Likewise in relation to further funding, sponsors should consider the most economically efficient instruments for investing additional funds – loan notes, preference shares, ordinary equity etc. and the implications of each choice. For example, for existing investments there will already be in place a full suite of equity documents which should contain terms governing additional investments and which may place restrictions on the form of such investment and the manner in which it is undertaken. In particular, there may be pre-emption rights in favour of existing shareholders on any issuance of new shares or a catch up process post-issuance that will have to be adhered to. Alternatively, a well-prepared set of equity documents ought to contain specific exceptions or derogations to the rights of other (usually management) shareholders in situations where ‘emergency’ funding is required and/or the financial situation at the portfolio company is such that a default is on-going under external financing documents. Sponsors and their portfolio boards should review the specific wording of equity documents to ensure that any proposed restructuring steps are permitted pursuant to their terms, or that the appropriate processes are followed and consents obtained where required and in good time so as not to hold up any much-needed relief or funding.

Management incentive plans will usually be the sore spot in the context of any restructuring of a portfolio company. Where the business is struggling and its value has been impacted such that the equity is under water, the private equity model loses its raison d’etre from the perspective of a manager participant, particularly where that individual holds institutional strip as well as sweet equity and has therefore got real personal funds at risk. Although it would be usual to expect existing equity documents to contain provisions allowing sponsors to restructure in specific situations, engagement from management will nevertheless be required to ensure that the leadership team cooperates with the implementation of a restructuring and agrees a revised model and achievable set of hurdles to remain incentivised to stay and work to turn the business around. In particular, management will likely be concerned about how revised terms will impact vesting schedules applicable to their existing equity and whether this will carry over to new equity and the benefit in kind costs that may arise in connection with a new issuance of shares depending on the issue price.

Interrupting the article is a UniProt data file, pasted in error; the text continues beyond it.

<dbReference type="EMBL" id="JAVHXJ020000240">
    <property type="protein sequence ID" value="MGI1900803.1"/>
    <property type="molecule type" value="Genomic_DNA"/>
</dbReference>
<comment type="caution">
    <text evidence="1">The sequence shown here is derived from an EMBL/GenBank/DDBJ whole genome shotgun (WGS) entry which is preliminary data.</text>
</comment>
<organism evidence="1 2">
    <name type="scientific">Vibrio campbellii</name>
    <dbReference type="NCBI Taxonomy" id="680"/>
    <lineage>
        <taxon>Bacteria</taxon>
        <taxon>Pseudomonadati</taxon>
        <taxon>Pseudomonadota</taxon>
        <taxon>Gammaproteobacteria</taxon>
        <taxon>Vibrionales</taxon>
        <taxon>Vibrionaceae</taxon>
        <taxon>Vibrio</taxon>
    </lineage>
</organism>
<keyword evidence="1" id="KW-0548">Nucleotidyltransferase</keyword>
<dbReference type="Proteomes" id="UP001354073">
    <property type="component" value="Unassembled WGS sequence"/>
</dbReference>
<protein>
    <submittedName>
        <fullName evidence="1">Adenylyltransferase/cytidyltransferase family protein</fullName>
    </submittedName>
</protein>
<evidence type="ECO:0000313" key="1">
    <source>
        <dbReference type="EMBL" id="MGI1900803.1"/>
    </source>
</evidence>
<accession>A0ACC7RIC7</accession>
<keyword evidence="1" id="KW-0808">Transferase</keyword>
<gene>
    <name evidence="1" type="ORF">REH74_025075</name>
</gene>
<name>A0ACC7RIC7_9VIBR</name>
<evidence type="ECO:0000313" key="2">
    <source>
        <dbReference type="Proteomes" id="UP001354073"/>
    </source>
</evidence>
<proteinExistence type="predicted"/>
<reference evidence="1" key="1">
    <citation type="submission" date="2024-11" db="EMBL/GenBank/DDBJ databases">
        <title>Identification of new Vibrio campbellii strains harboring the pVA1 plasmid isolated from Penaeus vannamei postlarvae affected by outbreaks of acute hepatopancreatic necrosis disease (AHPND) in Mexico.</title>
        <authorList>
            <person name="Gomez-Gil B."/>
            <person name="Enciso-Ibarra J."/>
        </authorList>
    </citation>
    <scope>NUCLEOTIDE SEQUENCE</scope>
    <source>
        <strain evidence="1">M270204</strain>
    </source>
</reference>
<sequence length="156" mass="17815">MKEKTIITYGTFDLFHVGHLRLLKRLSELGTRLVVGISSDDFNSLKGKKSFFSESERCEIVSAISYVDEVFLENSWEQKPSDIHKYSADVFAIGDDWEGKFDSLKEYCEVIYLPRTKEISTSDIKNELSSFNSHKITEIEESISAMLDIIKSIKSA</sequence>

As an aside, one other key area that sponsors in particular need to be aware of in situations of portfolio company difficulty, is the thorny issue of directors’ duties. As discussed in a previous article in this series, the duties of directors shift from being owed to shareholders to being owed to creditors in certain distressed restructuring scenarios. Sponsors who have appointed investor directors as representatives on their portfolio company boards should be mindful of potential conflicts and the changing nature of directors’ duties as restructuring situations evolve.

But getting back to the script, the key considerations outlined above are not necessarily new to sponsors, just perhaps a faded memory from the post-financial crisis years. Provided that sponsors and their portfolio companies refresh their memories and remain mindful of the above, internal restructurings can prove a helpful tool in rebalancing the books of distressed portfolio companies.

Acquisitions and Administrations

Turning up the drama dial now to look at what may be described as more typical ‘restructuring’ scenarios involving formal administration and other insolvency processes and the key considerations for sponsors and their portfolio companies looking to take advantage of these situations to acquire distressed targets.